Your Health Information Privacy:
The 1996 Health Insurance Portability and Accountability Act (HIPAA) Privacy Rules determine federal protection of your Health Information Privacy by restricting the use and sharing of certain information.
In many cases, you can control who can access your health information and play an important role.
What information is protected by HIPAA privacy rules?
Privacy protection applies to your “individual identification medical information”, which means.
- Information relating to personal past, present, or future physical or mental health or condition; provision of health services to individuals; or provision of personnel, past or future payments to health care for individuals.
- Identify personal information, or have reasonably based information available to identify individuals.
Who must comply with the HIPAA Privacy Rules regarding the use and sharing of my health information?
- Most doctors, nurses, pharmacies, hospitals, clinics, nursing homes, and many other fitness providers.
- Health insurance companies, health maintenance organizations (HMO), and most employers’ fitness programs.
- Some government programs cover health care costs, such as medical insurance and medical assistance.
These third parties must also comply with most of the restrictions in the HIPAA privacy rules if the provider, insurance company, or government plan to make arrangements with a business partner (third party) that involves sharing medical information.
The HIPAA rules require the business person to agree in writing to properly protect your medical information.
What are some of the ways my medical information may be used and shared?
To ensure that your health information is protected and does not affect your health care, the HIPAA Privacy Rules allow you to use and share your information in the following ways:
- Coordinate your treatment and care. For example, your doctor can see what tests and results in you have, so the test does not have to be repeated.
- With the doctors and the hospital to provide you with care for their services to pay.
- Ensure that doctors and other professional home health care are given good care.
- To protect the fitness of the public, for example, report a cold in your area.
Your Health Information Privacy plan provider does not have to ask if you can use or share your medical information for this purpose.
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Can I control who sees or uses my health information?
In many cases other than the above, you have the right to control who sees or uses your medical information. Some examples are:
- In general, your Health Information Privacy cannot be provided to your employer, used on the cell phone or advertisements using or shared, or used or shared for many other purposes unless you sign your authorization form by signing your license. This authorization form must tell you who will get your information and what your information will be used. This is different from the provider that may ask you to log into your first visit to the document, telling you how to use and share your medical information and how to exercise your rights.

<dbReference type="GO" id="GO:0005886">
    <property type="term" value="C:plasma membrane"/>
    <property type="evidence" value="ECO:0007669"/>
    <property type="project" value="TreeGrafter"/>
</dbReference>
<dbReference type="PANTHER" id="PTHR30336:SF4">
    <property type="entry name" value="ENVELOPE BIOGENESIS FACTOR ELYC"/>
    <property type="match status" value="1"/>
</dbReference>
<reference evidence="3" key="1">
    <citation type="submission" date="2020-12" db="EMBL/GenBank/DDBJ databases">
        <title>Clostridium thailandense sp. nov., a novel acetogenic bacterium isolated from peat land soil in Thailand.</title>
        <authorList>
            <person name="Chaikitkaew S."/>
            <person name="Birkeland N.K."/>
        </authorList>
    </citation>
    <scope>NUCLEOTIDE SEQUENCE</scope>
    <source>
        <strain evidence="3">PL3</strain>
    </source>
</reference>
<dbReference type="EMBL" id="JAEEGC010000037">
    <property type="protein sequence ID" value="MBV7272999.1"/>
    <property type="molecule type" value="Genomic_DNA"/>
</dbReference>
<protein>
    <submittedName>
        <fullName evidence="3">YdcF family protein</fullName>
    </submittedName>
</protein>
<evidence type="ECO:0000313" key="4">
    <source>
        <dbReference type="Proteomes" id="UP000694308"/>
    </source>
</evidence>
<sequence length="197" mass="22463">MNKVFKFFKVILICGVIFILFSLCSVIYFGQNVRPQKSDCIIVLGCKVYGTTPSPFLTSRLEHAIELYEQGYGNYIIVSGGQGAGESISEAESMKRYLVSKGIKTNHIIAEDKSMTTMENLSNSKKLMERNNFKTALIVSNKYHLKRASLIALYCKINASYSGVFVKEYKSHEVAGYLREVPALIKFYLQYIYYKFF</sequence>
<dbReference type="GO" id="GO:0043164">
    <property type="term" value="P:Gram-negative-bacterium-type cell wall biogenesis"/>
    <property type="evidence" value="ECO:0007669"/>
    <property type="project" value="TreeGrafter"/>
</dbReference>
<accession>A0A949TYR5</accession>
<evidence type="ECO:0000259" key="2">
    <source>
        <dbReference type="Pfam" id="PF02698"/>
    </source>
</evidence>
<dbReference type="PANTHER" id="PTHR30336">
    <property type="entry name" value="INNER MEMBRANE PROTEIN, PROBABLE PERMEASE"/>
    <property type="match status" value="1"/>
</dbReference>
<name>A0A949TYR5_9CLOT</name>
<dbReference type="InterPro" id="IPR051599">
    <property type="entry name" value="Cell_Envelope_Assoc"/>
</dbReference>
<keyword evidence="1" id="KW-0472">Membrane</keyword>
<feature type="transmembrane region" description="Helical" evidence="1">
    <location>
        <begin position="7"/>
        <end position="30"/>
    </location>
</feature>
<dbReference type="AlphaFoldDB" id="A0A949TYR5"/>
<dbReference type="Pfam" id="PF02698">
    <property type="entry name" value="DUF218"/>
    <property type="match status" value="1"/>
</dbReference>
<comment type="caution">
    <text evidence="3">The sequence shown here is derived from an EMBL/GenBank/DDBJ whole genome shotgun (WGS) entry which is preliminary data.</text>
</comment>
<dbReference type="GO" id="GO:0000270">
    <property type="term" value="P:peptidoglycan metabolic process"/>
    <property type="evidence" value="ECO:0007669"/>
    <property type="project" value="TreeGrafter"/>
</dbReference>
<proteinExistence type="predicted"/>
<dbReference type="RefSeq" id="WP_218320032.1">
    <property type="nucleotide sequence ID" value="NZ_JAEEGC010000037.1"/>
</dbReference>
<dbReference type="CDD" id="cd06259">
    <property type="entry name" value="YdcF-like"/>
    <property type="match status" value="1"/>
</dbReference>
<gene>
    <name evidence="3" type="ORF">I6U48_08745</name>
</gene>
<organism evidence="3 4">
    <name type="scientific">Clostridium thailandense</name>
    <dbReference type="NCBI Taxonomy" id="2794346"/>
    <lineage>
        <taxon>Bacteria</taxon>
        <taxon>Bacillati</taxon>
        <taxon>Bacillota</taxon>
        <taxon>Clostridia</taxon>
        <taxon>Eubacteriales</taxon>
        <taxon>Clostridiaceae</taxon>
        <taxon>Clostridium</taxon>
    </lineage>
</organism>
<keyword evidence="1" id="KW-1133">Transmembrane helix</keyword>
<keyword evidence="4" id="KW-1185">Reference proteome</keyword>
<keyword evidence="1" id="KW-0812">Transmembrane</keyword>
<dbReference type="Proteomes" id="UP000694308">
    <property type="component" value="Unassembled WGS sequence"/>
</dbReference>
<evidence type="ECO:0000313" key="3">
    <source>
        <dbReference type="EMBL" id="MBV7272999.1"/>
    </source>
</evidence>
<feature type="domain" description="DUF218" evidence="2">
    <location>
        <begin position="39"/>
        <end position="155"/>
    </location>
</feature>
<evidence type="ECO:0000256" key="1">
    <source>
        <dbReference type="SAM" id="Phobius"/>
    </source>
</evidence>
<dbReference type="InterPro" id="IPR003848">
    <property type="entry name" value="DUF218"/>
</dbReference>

- Providers generally do not share personal notes about mental health counseling sessions unless you permit them.
- You may ask your supplier or a medical insurance company not to share your fitness information with certain people, groups, or companies. For example, if you go to a clinic, you can ask your doctor not to share your medical records with other doctors or nurses in the clinic. But the clinic does not have to agree to what you are asking for. In some cases, for example, your doctor may need to share your information to ensure proper treatment and coordination between doctors at the clinic.
Learn more about the collection, use, and disclosure limits for your medical information.
Do I have the ability to control how information related to behavioral health care is used and shared?
In addition to HIPAA, there is also the federal law to protect information on alcohol and drug abuse treatment received at federal-supported treatment centers. For information and guidance on the confidentiality of behavioral and HIPAA privacy rules, see 42 CFR Part 2 and the Drug Abuse and Mental Health Services Authority (SAMHSA).
What do I need to know about HIPAA notifications from doctors and medical insurers?
Most of your fitness care providers and your health insurer must give you a notification about how to legally use and share your biological information and how to exercise your fitness information privacy. Providers or fitness insurers may not use or disclose information in a manner that does not comply with their notice.
For more information on this notice, please refer to the HHS Ministry of Civil Affairs for information on the notice.
To learn more about your rights and how your information is used and shared, please visit the US Department of Health Information Privacy and Human Services for guidance on your medical information collection, use, and disclosure restrictions.
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